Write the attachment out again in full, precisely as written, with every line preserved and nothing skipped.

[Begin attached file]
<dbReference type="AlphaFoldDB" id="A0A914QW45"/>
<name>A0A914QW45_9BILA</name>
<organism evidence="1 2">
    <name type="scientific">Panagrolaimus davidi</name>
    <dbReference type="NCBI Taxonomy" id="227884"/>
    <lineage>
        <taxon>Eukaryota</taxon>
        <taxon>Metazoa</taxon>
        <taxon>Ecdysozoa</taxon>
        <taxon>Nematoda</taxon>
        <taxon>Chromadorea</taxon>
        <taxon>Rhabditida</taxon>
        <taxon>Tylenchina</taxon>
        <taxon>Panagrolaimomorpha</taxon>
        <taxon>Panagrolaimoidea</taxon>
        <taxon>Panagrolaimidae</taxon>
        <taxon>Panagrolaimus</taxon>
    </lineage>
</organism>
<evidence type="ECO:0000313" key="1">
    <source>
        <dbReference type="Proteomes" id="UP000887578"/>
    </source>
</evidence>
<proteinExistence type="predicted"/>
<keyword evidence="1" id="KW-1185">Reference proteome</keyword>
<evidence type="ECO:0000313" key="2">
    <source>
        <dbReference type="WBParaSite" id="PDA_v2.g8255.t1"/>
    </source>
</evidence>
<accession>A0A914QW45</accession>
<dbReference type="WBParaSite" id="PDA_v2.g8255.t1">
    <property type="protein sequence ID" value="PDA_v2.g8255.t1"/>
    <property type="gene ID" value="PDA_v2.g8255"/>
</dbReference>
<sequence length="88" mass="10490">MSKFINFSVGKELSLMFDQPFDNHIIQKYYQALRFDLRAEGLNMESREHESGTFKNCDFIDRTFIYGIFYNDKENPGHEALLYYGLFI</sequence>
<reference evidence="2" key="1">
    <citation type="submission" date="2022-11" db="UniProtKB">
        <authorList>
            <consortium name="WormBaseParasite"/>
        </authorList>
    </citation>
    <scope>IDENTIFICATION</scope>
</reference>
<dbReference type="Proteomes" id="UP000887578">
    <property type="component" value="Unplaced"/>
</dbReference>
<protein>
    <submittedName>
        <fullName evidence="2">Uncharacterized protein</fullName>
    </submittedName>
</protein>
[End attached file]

<dbReference type="AlphaFoldDB" id="A0A914QW45"/>
<name>A0A914QW45_9BILA</name>
<organism evidence="1 2">
    <name type="scientific">Panagrolaimus davidi</name>
    <dbReference type="NCBI Taxonomy" id="227884"/>
    <lineage>
        <taxon>Eukaryota</taxon>
        <taxon>Metazoa</taxon>
        <taxon>Ecdysozoa</taxon>
        <taxon>Nematoda</taxon>
        <taxon>Chromadorea</taxon>
        <taxon>Rhabditida</taxon>
        <taxon>Tylenchina</taxon>
        <taxon>Panagrolaimomorpha</taxon>
        <taxon>Panagrolaimoidea</taxon>
        <taxon>Panagrolaimidae</taxon>
        <taxon>Panagrolaimus</taxon>
    </lineage>
</organism>
<evidence type="ECO:0000313" key="1">
    <source>
        <dbReference type="Proteomes" id="UP000887578"/>
    </source>
</evidence>
<proteinExistence type="predicted"/>
<keyword evidence="1" id="KW-1185">Reference proteome</keyword>
<evidence type="ECO:0000313" key="2">
    <source>
        <dbReference type="WBParaSite" id="PDA_v2.g8255.t1"/>
    </source>
</evidence>
<accession>A0A914QW45</accession>
<dbReference type="WBParaSite" id="PDA_v2.g8255.t1">
    <property type="protein sequence ID" value="PDA_v2.g8255.t1"/>
    <property type="gene ID" value="PDA_v2.g8255"/>
</dbReference>
<sequence length="88" mass="10490">MSKFINFSVGKELSLMFDQPFDNHIIQKYYQALRFDLRAEGLNMESREHESGTFKNCDFIDRTFIYGIFYNDKENPGHEALLYYGLFI</sequence>
<reference evidence="2" key="1">
    <citation type="submission" date="2022-11" db="UniProtKB">
        <authorList>
            <consortium name="WormBaseParasite"/>
        </authorList>
    </citation>
    <scope>IDENTIFICATION</scope>
</reference>
<dbReference type="Proteomes" id="UP000887578">
    <property type="component" value="Unplaced"/>
</dbReference>
<protein>
    <submittedName>
        <fullName evidence="2">Uncharacterized protein</fullName>
    </submittedName>
</protein>